It seems as I get older I find my self reexamining my life and where I am in this journey. I ask the same old questions; Am I satisfied? Was I put on this planet to do something more? How can I be better?
I believe if you are a somewhat motivated human, these questions will pop into your head often. I believe the humans are also competitive. Maybe that is why we have survived for so long on Earth.
My start in this life was quite humbling. My parents divorced when I was 2 years old and my father was in jail. It was the late 60s and wild times from what I hear. We were living in Southern California and my Mom made a quick get-away to the midwest after my brother was born. She insists it was to continue her education, but I think she may have been on the run. Regardless, she work long hard hours and my brother and I spent lots of time with babysitters and relatives. I don’t know how she did it, but she did. She had a few boyfriends and a few husbands, but mostly it was the three of us. I remember when we celebrated her raise at work to $10 a hour. Times have changed.
Was she happy? I look back now and she was a very young Mother, but she seems much older. Don’t get me wrong, she is beautiful. But maybe it was the fashion or society’s idea of what a 30, 40 or 50 year should look like. In her own right she was a bit of a rebel. She was one of the very few women who canoe raced, kayaked and took river trips down the Grand Canyon in the 70s. Did boating make her happy?
I feel as though I have this keen ability to watch and listen. I am not a patient person, but as time goes by I find myself watching and observing the lives of people I grew up with and relating past characteristics with their current state of life. I watch my kids and their friends. I don’t say much, just observe. I say it a lot to my daughters, “There is “one” in every grade.” It is so cliche, but true. There are always the clique group of kids in each school. There is the tough-girl who ends up getting pregnant by senior year and the nerdy guy who ultimately becomes a rocket scientist.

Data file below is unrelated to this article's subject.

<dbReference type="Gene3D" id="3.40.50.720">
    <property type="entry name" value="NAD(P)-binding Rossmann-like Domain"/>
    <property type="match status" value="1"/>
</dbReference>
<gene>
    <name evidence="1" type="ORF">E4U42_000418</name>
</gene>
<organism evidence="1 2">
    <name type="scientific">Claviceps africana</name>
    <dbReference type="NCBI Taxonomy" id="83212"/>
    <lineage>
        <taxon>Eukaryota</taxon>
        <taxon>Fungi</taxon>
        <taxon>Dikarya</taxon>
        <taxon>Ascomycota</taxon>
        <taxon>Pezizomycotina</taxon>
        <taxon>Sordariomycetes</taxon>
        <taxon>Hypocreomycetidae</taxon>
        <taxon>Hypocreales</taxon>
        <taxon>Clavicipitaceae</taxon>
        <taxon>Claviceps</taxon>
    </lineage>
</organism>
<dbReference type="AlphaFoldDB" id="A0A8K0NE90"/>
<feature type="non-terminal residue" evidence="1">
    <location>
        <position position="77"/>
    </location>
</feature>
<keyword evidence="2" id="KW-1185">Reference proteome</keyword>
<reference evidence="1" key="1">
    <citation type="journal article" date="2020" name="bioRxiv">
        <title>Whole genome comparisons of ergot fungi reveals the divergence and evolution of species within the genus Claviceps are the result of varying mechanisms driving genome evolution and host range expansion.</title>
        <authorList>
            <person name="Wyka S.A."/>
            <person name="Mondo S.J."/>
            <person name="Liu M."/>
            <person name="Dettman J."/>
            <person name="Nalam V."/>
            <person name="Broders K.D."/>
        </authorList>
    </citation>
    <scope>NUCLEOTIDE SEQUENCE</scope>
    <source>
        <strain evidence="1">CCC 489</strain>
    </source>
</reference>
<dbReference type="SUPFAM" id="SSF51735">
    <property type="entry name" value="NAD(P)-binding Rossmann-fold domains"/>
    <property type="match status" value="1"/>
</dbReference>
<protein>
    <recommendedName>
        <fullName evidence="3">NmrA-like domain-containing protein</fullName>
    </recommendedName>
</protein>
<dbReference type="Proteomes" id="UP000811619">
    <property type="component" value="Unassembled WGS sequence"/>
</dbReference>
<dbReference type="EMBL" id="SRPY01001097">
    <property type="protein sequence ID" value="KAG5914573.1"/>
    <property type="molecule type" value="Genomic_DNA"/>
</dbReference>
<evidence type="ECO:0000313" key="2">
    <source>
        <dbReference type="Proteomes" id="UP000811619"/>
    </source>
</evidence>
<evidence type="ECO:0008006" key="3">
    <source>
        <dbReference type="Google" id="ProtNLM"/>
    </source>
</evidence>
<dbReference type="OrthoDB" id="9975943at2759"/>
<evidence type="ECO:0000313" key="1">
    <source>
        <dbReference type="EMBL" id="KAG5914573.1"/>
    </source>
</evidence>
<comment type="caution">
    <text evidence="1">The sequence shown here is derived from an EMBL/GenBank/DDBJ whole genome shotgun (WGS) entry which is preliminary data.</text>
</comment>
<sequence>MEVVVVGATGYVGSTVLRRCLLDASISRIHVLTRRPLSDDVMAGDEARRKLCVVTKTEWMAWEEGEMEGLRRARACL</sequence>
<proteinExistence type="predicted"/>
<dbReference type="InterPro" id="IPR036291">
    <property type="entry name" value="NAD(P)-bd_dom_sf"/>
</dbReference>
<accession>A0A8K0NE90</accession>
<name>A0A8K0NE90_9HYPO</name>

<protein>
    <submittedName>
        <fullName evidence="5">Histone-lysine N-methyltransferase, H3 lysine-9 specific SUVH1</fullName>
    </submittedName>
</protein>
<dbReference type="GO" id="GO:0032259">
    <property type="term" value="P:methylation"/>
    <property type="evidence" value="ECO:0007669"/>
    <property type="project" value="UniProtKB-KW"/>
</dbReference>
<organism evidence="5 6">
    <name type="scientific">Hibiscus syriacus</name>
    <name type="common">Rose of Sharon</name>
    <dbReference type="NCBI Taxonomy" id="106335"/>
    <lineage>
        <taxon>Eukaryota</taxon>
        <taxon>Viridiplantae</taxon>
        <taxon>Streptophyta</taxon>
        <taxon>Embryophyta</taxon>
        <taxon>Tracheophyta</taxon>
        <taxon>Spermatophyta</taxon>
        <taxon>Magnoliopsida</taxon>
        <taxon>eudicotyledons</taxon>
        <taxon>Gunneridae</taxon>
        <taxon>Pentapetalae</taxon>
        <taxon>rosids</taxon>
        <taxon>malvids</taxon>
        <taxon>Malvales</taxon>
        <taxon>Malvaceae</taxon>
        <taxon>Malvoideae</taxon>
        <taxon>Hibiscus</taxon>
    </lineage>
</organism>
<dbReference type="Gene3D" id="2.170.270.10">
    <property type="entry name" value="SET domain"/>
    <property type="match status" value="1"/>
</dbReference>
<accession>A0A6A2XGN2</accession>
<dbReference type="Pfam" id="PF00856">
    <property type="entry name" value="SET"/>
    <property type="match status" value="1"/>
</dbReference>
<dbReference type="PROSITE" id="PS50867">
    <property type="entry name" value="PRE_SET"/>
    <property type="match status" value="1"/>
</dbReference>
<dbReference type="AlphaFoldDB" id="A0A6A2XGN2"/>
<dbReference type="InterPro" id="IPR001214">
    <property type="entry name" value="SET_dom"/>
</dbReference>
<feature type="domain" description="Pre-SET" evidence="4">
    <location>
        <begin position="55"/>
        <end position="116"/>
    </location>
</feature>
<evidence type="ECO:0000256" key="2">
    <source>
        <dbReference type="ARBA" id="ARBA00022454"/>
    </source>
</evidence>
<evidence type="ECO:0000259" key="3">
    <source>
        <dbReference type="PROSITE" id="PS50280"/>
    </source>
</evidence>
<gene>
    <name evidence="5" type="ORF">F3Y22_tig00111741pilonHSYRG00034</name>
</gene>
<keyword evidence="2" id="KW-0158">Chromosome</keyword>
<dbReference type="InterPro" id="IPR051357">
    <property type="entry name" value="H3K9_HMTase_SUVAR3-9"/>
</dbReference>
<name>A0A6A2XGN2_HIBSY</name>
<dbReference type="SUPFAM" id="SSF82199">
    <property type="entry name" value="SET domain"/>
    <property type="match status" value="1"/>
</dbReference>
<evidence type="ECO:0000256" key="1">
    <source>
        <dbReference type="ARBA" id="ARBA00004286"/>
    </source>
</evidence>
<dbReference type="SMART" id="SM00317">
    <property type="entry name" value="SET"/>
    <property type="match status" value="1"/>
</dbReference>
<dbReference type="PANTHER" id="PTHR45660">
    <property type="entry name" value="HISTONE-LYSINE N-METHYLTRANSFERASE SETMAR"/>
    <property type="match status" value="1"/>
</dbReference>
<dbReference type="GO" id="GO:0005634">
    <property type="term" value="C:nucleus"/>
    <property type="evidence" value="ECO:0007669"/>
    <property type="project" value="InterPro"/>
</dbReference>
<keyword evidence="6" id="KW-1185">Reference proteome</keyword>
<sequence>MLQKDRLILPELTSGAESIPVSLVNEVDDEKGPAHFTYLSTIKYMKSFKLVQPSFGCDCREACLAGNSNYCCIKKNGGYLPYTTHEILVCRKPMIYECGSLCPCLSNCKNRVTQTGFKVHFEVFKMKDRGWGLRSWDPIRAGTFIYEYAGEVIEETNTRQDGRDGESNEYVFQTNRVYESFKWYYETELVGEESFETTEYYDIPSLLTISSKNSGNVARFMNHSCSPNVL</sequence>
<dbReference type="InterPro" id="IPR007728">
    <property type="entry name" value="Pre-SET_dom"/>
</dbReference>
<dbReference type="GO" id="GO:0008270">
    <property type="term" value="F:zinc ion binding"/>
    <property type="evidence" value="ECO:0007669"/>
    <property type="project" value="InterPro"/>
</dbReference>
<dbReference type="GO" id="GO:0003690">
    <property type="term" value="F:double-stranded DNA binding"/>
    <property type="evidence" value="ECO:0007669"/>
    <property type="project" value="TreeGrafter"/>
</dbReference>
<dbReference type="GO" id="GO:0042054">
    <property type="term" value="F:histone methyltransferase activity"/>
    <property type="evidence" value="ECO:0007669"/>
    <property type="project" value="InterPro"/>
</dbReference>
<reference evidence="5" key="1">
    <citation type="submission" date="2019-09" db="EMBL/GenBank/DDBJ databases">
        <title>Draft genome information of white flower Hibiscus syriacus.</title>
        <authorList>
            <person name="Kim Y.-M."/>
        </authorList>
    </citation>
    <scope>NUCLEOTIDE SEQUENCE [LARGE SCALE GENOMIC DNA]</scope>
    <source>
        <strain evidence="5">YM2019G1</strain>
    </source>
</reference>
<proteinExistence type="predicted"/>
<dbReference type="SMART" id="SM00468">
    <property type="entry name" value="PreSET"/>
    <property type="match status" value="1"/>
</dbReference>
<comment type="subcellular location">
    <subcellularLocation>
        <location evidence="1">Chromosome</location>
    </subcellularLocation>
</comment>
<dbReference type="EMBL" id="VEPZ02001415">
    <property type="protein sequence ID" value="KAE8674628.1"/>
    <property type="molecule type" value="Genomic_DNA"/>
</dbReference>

Sadly, as a parent you can’t label the kids as you see them. It tears at your heart when you see the same signs in your daughter’s friend that you saw in your own high school friend who was a star athlete with a scholarship and had a promising future, but ultimately ended staying in our hometown because he/she didn’t have the courage or desire to venture beyond those walls.
Of course, I only observed this from the outside. I have not had a deep conversation with any of these people ever. They are put on a pedestal of sorts growing up. Are they happy with their choices now? Completely satisfied with life as it is? Maybe? Who am I to say?
I can’t even answer those questions for myself. I am still looking, asking and evolving into the person, I believe, I want to become. I know my friends are all asking the same questions of their lives – right now. That is all we seem to talk about when we go to parties, walk, ride bikes, have dinner. We are searching for our purpose. Our happiness … what does this all mean??
I am reading a book right now by Gretchen Rubin, The Happiness Project. She is so different from me in many ways and yet the same in others. She inspires me to look deeper and explore my own “Happiness Project.”
I have a travel bug. I admit it. It started early with exciting airplane rides to California when I was small. Then watching my Mom soften the blow of the failed marriage with a week or two adventure to change the scenery and an attempt to get a new perspective on life. I got that bug.
Instead of escaping when things aren’t quite right, is it better to stay at home and find happiness within? Do the same problems follow you around and eventually reappear?